5.4 The Dedekind-Peano Axioms
For those that are math-averse, don't let this frighten you -- this will be a peaceful journey that should not leave you bewildered. Rather, it will provide some nice background for how recursion came to be used. With the history reviewed, we'll make our way into practical implementations.
Despite the fluorescence of maths in the 17th and 18th centuries and the growing impact of number theory, the ground upon which mathematics were built was shaky at best. Indeed, what we now consider to be the foundations of mathematics had not even been agreed upon (and this didn't happen until the first half of the 20th century with the maturation of logic and rise of axiomatic set theory).
One of the big problems facing mathematicians and one that also prevented the clarification of the foundations, was this: a thorough, precise, and consistent definition of the natural numbers as well as operations that could be performed on them (e.g., addition, multiplication, etc.). There was a long-accepted intuitive understanding, however, this was insufficient for complete mathematical rigor.
Richard Dedekind addressed this with his method of cuts, but it was Giuseppe Peano that supplied us with the clearest, most easily described axioms defining the natural numbers and arithmetic, wherein he made effective use of recursion. His definitions can be easily found in text books and on the Internet; we will take a slightly unique approach, however, and cast them in terms of LFE.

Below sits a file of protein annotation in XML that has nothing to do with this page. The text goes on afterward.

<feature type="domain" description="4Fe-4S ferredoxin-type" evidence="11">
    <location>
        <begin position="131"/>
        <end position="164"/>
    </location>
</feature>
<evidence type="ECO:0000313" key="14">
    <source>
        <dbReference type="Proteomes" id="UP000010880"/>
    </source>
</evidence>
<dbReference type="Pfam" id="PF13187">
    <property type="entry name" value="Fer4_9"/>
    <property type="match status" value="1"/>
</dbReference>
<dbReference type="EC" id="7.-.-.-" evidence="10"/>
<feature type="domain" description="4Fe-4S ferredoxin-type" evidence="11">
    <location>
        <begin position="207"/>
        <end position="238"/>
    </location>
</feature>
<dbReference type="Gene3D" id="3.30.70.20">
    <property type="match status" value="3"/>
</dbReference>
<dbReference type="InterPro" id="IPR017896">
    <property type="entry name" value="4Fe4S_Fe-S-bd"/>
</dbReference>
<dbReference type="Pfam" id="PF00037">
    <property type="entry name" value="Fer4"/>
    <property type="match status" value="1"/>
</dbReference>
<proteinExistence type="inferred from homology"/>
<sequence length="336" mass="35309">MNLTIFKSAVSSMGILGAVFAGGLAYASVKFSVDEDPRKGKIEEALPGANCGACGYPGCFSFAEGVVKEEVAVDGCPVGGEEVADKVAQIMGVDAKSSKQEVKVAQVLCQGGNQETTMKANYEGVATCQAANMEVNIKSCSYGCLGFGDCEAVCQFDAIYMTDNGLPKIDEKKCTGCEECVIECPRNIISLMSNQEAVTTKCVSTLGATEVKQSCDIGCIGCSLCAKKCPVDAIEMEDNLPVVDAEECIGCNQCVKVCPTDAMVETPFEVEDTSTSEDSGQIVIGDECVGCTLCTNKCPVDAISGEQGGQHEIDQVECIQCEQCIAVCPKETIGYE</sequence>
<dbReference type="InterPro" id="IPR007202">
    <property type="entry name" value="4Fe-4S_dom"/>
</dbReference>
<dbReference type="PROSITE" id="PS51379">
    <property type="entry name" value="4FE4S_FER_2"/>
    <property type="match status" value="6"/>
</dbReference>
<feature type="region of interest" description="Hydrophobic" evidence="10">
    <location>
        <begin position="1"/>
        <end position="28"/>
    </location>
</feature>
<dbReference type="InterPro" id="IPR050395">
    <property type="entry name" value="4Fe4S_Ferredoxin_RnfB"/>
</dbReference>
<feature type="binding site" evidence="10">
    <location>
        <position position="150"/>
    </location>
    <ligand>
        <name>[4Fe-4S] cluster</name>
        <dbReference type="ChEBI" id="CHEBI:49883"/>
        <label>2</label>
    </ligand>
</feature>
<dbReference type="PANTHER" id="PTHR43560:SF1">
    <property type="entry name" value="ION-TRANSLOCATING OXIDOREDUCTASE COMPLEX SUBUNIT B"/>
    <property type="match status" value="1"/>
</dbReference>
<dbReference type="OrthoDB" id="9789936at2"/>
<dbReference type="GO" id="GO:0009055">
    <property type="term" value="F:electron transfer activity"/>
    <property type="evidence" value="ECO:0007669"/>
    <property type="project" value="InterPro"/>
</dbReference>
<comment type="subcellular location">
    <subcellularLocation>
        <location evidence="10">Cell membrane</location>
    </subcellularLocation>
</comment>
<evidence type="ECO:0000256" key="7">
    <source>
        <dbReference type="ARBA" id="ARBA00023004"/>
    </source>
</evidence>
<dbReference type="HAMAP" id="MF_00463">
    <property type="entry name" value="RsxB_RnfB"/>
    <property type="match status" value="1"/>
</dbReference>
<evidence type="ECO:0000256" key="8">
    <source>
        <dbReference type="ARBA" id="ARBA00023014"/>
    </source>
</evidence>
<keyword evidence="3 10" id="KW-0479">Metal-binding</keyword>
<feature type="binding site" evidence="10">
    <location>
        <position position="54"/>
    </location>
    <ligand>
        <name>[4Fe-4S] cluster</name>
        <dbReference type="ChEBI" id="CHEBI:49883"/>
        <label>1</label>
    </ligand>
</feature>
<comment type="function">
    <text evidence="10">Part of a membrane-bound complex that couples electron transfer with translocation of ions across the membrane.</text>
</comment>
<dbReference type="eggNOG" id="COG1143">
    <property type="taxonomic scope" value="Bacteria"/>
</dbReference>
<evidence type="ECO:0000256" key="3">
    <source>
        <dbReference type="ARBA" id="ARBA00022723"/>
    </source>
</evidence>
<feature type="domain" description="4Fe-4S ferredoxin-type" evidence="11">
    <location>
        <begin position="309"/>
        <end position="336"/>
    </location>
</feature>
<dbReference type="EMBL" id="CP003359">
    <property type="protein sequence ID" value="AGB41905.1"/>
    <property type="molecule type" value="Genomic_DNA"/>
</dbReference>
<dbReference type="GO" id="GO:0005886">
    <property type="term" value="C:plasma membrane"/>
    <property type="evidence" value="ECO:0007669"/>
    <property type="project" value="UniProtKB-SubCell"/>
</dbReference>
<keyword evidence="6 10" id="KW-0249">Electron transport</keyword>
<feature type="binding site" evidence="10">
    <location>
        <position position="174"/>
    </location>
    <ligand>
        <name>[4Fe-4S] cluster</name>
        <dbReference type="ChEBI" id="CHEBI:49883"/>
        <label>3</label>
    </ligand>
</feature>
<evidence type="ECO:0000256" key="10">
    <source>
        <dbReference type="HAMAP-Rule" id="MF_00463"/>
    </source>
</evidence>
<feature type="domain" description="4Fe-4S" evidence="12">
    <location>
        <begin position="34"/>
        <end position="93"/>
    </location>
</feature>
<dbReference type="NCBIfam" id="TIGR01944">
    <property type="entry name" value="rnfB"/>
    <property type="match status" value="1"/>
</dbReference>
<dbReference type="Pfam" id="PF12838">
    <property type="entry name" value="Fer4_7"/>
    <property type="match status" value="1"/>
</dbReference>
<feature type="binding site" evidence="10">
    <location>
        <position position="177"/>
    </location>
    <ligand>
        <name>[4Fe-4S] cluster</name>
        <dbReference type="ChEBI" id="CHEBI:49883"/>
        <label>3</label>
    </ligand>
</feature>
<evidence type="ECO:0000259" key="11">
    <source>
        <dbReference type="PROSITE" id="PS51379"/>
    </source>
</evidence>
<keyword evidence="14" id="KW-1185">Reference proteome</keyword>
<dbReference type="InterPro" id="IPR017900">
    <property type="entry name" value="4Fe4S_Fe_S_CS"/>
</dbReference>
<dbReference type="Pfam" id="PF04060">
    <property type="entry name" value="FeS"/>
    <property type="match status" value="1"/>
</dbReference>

5.4.2 A Constant and Equality
The first five Peano axioms deal with the constant (often written as "0") and the reflexive, symmetric, transitive and closed equality relations. These don't relate recursion directly, so we're going to skip them ;-)
5.4.3 Successor Function
The concept of the "successor" in the Peano axioms is a primitive; it is taken as being true without having been proved. It is informally defined as being the next number following a given number "n".
The things to keep in mind here are that 1) we haven't defined addition yet, and 2) you must not interpret "+" as addition in this context, rather as the operator that allows for succession to occur. In the world of the Peano axioms, "+" is only validly used with "n" and "1".
This function is defined as being "basic primitive recursive". The basic primitive recursives are defined by axioms; the term was coined by Rózsa Péter.
5.4.4 The Remaining Axioms
The remaining three Peano axioms do not touch upon recursion directly, so we leave them to your own research and reading pleasure.